waiting on an SMTP connection for ActionMailer in production settings.
ARMailer was not created to solve testing woes… it was created it solve
production woes. :slight_smile: The fact that it helps in testing is just a side
effect.

-Ben


#6

On Wed, Feb 18, 2009 at 5:43 PM, Pat M. removed_email_address@domain.invalid
wrote:

Basically, if I have to change something to make it testable, I do.

Yeah. Testability is a positive attribute. If you’d change code to
make it more readable or more speedy, why not more testable?

///ark


#7

On Wed, Feb 18, 2009 at 6:27 PM, Ben M. removed_email_address@domain.invalid wrote:

Well, in this case the ARMailer is an arguably better alternative than
waiting on an SMTP connection for ActionMailer in production settings.
ARMailer was not created to solve testing woes… it was created it solve
production woes. :slight_smile: The fact that it helps in testing is just a side
effect.

Oh, sure. I wasn’t trying to be critical against ARMailer itself; I
do think that e-mail is the sort of side process that ought to be
brought out of the request critical path one way or another. But
that’s unrelated here. It just seems like the sort of process change
that might be overkill for ‘I upgraded my gems and then my testing
toolchain broke.’ Testability may be a factor in initial tool
selection, but in this case the tool was testable until the tests
were broken by an unrelated change. Once a production process is in
place, I think changes to it should be driven by business
requirements.

I just had a sympathetic twitch for the original poster. I could be
on some other forum, asking about agility training for my dog or
something, and somebody will say “See, if you had a cat, you wouldn’t
have that problem.”

Yeah, maybe, but the fact that my dog is a dog wasn’t really the
problem.


Have Fun,
Steve E. (removed_email_address@domain.invalid)
ESCAPE POD - The Science Fiction Podcast Magazine
http://www.escapepod.org


#8

On Wed, Feb 18, 2009 at 8:43 PM, Pat M. removed_email_address@domain.invalid
wrote:

I’m not commenting on this particular situation, but if I want to use
some library, but I can’t figure out how to write tests for my code
that uses it, then I don’t use it.

I take the opposite view. My goal in coding isn’t to write good
tests, it’s to solve somebody’s problem. My own or someone else’s.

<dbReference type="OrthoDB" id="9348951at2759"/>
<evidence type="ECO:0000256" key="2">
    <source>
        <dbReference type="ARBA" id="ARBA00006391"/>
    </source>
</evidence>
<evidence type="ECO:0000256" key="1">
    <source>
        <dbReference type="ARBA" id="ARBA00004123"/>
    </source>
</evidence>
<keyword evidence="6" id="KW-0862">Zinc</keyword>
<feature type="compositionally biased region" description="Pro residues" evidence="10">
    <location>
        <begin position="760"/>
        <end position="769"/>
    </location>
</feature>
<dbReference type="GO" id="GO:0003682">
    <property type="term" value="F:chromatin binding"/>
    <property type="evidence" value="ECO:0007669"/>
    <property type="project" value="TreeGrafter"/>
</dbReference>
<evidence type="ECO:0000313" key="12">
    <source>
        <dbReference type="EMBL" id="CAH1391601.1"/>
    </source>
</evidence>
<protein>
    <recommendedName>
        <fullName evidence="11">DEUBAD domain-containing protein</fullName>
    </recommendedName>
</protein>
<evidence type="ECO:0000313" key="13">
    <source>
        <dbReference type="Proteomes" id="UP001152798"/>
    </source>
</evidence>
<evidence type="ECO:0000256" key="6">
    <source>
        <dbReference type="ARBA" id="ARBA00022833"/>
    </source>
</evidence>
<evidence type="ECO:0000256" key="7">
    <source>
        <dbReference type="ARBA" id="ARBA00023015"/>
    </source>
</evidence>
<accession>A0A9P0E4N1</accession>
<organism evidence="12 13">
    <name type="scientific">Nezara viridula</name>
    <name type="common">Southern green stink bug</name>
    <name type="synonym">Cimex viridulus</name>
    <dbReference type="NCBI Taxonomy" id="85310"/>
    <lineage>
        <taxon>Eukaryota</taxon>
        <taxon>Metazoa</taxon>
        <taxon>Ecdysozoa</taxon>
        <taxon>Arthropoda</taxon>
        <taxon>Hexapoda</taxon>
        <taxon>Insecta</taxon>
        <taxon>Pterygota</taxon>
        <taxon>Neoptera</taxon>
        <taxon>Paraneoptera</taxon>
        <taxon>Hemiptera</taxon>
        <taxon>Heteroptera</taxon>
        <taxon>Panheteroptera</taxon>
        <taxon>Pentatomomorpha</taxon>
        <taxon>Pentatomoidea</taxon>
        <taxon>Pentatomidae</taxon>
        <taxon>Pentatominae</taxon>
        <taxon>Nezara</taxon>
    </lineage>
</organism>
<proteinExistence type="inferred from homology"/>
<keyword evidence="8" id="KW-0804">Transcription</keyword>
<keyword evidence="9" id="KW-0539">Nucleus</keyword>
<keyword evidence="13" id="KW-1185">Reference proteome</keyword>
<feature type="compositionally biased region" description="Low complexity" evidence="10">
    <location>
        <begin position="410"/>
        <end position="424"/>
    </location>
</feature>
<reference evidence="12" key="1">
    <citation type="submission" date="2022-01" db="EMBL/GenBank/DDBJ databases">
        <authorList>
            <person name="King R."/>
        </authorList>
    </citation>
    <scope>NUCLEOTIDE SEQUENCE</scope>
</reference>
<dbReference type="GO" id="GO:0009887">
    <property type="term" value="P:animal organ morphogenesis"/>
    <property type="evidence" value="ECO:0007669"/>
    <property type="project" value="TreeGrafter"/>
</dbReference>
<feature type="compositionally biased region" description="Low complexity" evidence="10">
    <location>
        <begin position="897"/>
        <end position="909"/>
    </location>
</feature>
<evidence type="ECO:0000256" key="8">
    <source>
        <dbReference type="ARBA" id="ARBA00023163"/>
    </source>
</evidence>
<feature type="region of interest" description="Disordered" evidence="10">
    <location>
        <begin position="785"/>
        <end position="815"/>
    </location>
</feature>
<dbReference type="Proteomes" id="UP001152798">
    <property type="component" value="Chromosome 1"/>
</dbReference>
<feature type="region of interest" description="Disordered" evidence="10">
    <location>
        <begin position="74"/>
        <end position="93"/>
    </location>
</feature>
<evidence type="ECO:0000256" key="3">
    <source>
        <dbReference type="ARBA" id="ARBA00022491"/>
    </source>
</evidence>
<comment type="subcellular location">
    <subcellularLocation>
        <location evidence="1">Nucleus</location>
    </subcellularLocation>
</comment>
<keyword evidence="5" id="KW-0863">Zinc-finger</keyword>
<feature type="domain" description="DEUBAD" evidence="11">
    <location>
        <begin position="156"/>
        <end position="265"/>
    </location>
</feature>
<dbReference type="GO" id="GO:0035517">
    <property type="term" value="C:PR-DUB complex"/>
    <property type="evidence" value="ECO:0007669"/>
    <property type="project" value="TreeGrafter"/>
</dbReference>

The right tool to help solve the problem is the right tool. Testing
plays a supporting role, not a decision-making role.

Anyway, there are very few cases where I can’t figure out some
straightforward way to test a behavior. The last time it happened,
ironically enough, was when I found a bug in Merb’s Autotest hooks for
Rspec. There was a loop termination issue such that Rspec worked fine
until you tried to run Cucumber right after it with the merb-cucumber
gem. Writing specs to prove that your specs terminate was… Well,
after a couple hours I gave up and just submitted a patch with “I know
this is the wrong way to do things, but here. My head hurts.”


Have Fun,
Steve E. (removed_email_address@domain.invalid)
ESCAPE POD - The Science Fiction Podcast Magazine
http://www.escapepod.org


#9

Stephen E. wrote:

do think that e-mail is the sort of side process that ought to be
brought out of the request critical path one way or another. But
that’s unrelated here. It just seems like the sort of process change
that might be overkill for ‘I upgraded my gems and then my testing
toolchain broke.’ Testability may be a factor in initial tool
selection, but in this case the tool was testable until the tests
were broken by an unrelated change. Once a production process is in
place, I think changes to it should be driven by business
requirements.

Yeah, and so I probably wouldn’t change to ARMailer in production if
that was an issue or wasn’t really needed. So I agree with you there.
However, I wouldn’t have a problem in using ARMailer in my tests but
still use straight ActionMailer in production. ActionMailer works and I
don’t need to test that. What I’m interested in testing is if I am
sending the correct emails at the correct time. If I really need to
test this part of the app in conjunction with selenium or another
secondary process then setting up ARMailer just for that purpose seems
like a reasonable investment. Once you have that tested the only point
of failure in production would be your ActionMailer settings. I’ll point
out that you will face the same risk when using ActionMailer in :test
mode anyways. So coming up with a method to test your settings would be
needed in either case. My method for doing this is clicking through the